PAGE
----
Digital technologies encourage and democratise this artistic impulse, enabling any of us to document and disseminate moments of dying. And the various forms of social media give dying people a new sort of vitality. As I argue in my recent book on digital life, The Four-Dimensional Human, online communication allows terminally ill patients to express, to larger audiences than ever before, their experiences of the dying process. And since the internet is a disembodied medium, they can engage in social interactions that are not foregrounded by their physical frailty. Online life provides them with a robust presence in the world, deep into their decline.
Right now, however, it still takes a certain fortitude to chronicle death, to accept our own mortalities and broadcast it to the world. We have to admit to ourselves that we will die, and that there is value in sharing that sometimes-scary realization with others. To admit that we are mortal is not easy, but it is necessary; it takes the digital detritus that is our unconscious legacy and turns it intentional, conscious. To admit to ourselves, and to others, that we will die, allows us to complete our own narrative that will live long beyond our physical lives.
The last message I received from Sakura was just before she headed out on the road, all her belongings packed, ready to start on a new adventure. When I grapple with her death that came unexpectedly and too soon, it is that message that reminds me of her legacy: that she was always in search of adventure, meaning, and purpose. This is not something I thought of when she was alive, but it is starkly clear when positioned against her mortality.
Hitch, the bar in the east end of Toronto, is by no means the most obvious marker of Christopher Hitchens’ legacy. Most will know him as a prolific and powerful writer who had a distinctive voice (on the page and in person) and used that voice to tell compelling and incisive stories. His legacy is left behind in the discussions he spurred, the ideas he incubated, and in the arguments that continue on, until now, about his oft-controversial perspectives.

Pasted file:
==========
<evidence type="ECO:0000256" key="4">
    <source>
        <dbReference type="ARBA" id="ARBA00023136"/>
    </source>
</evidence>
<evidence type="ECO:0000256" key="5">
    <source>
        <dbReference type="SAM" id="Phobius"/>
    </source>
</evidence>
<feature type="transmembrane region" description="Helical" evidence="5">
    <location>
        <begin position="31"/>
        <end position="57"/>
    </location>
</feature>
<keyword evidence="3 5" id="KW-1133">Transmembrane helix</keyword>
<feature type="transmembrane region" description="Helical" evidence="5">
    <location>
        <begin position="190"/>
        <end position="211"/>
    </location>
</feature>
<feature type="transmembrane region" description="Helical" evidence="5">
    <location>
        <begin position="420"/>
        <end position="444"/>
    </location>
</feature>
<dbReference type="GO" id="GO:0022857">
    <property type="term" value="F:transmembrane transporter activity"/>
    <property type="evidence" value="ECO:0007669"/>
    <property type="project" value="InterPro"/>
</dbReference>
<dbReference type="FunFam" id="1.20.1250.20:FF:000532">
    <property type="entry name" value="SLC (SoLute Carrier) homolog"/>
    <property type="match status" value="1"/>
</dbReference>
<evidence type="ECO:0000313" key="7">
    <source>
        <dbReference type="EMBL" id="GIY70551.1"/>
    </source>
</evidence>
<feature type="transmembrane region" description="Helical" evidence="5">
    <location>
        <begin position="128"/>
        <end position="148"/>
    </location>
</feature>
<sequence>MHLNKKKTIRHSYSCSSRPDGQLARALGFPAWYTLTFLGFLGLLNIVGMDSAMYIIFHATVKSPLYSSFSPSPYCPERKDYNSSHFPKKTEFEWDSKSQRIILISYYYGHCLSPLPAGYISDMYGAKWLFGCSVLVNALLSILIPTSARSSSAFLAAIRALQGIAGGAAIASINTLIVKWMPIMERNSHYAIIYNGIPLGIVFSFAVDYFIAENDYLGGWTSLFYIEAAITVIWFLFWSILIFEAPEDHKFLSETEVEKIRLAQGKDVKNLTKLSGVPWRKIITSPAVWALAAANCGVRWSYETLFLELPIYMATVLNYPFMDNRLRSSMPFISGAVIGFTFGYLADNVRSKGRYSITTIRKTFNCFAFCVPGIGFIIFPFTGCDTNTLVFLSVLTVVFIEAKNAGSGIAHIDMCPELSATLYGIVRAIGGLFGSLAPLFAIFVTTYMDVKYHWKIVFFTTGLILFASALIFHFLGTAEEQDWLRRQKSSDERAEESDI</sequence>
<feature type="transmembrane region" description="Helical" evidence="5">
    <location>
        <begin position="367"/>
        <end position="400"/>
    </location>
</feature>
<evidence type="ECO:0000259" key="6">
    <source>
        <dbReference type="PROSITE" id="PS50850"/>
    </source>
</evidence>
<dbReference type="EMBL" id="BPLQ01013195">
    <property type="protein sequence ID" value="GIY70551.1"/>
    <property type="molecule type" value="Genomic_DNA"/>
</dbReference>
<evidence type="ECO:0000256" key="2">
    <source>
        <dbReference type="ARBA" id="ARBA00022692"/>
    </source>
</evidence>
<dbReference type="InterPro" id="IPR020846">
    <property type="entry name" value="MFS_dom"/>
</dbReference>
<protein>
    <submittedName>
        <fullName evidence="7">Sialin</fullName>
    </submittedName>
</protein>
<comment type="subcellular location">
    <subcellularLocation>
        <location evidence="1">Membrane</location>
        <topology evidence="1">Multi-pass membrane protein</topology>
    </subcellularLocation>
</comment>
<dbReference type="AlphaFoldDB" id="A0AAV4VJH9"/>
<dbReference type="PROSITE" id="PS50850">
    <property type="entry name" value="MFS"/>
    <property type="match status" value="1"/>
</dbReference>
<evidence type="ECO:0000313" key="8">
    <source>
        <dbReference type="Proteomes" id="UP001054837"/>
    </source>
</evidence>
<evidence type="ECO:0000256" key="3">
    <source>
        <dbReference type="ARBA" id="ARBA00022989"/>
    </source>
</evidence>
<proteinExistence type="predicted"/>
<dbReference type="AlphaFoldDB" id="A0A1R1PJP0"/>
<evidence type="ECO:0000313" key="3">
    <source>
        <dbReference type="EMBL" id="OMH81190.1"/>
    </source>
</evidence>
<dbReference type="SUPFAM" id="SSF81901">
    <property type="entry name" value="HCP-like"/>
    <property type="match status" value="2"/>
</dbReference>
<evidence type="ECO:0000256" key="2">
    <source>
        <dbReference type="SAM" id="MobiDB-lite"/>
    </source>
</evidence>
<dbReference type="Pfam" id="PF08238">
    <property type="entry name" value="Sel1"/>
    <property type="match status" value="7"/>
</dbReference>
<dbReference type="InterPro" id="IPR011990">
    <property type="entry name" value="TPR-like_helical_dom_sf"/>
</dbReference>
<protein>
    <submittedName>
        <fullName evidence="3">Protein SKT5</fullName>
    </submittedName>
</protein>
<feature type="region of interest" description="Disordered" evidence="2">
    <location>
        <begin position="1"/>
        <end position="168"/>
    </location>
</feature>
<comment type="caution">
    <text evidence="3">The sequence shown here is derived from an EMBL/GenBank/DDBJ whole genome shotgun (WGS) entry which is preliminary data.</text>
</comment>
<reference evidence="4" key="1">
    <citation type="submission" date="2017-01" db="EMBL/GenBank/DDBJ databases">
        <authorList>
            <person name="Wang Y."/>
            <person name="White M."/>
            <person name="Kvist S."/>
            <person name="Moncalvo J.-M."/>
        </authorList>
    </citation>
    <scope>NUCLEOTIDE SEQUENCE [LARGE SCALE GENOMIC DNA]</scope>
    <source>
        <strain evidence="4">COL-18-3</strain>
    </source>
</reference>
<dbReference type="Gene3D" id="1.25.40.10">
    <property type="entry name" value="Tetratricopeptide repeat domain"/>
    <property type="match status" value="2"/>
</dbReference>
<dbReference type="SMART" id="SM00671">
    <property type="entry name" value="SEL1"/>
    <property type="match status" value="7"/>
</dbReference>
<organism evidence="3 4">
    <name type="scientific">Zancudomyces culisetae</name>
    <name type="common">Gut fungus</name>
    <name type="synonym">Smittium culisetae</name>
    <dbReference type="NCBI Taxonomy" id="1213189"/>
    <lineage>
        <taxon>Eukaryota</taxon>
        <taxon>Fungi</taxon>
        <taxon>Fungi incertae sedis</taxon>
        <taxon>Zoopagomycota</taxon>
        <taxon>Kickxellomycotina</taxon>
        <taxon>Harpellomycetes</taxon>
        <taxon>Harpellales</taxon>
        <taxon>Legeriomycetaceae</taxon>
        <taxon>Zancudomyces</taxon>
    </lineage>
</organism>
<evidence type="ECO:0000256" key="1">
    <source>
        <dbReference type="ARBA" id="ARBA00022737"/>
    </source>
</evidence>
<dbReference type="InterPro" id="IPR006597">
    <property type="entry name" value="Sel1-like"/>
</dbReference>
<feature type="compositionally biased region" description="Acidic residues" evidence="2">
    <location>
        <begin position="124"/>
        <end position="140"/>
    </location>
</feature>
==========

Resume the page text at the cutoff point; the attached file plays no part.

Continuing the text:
I always admired Mr. Hitchens’ writing, his voice; often, his arguments came across as too polemical for me, overly-caustic and acerbic for the sake of creating discord than for any other use, but I could not argue with his immense talent for shaping ideas and using his powerful prose to proselytize those ideas. I didn’t agree with many things he said, but I was in awe of his ability to say them.
I remember clearly when Mr. Hitchens began to talk about, and write about, his cancer diagnosis. While he spoke eloquently about fighting the illness, he was also articulate about his acceptance of his own mortality. That acceptance wasn’t easy, but it was important: it allowed Mr. Hitchens to shape the narrative of his life, to put a closure to his body of work and to leave a legacy of thought behind him.
Mortality is a collection of Mr. Hitchens’ writings, and other notes on death, compiled just after he passed. Reading it now, almost five years later, provides incredible perspective on how he saw the end of his life, and how that end would be instrumental in shaping the legacy that he left. The book is as you would expect from Mr. Hitchens: fierce, steadfast, somewhat polemical, and incredibly insightful. It is Christopher Hitchens’ distilled: the same strong voice, the same important themes, all enveloped in a wrapper that has an astute sense of finality. If you loved Mr. Hitchens, you will love this; if you could not stand him, even this will seem acerbic.
Mr. Hitchens has left an immense legacy behind him, one that he was conscious of throughout his words in Mortality. Whether we celebrate that legacy by reading more of his work, or by having a spirited argument at an eponymous bar in the east end of Toronto, what is evident is that by accepting his mortality, Mr. Hitchens has inspired us, challenged us to do the same.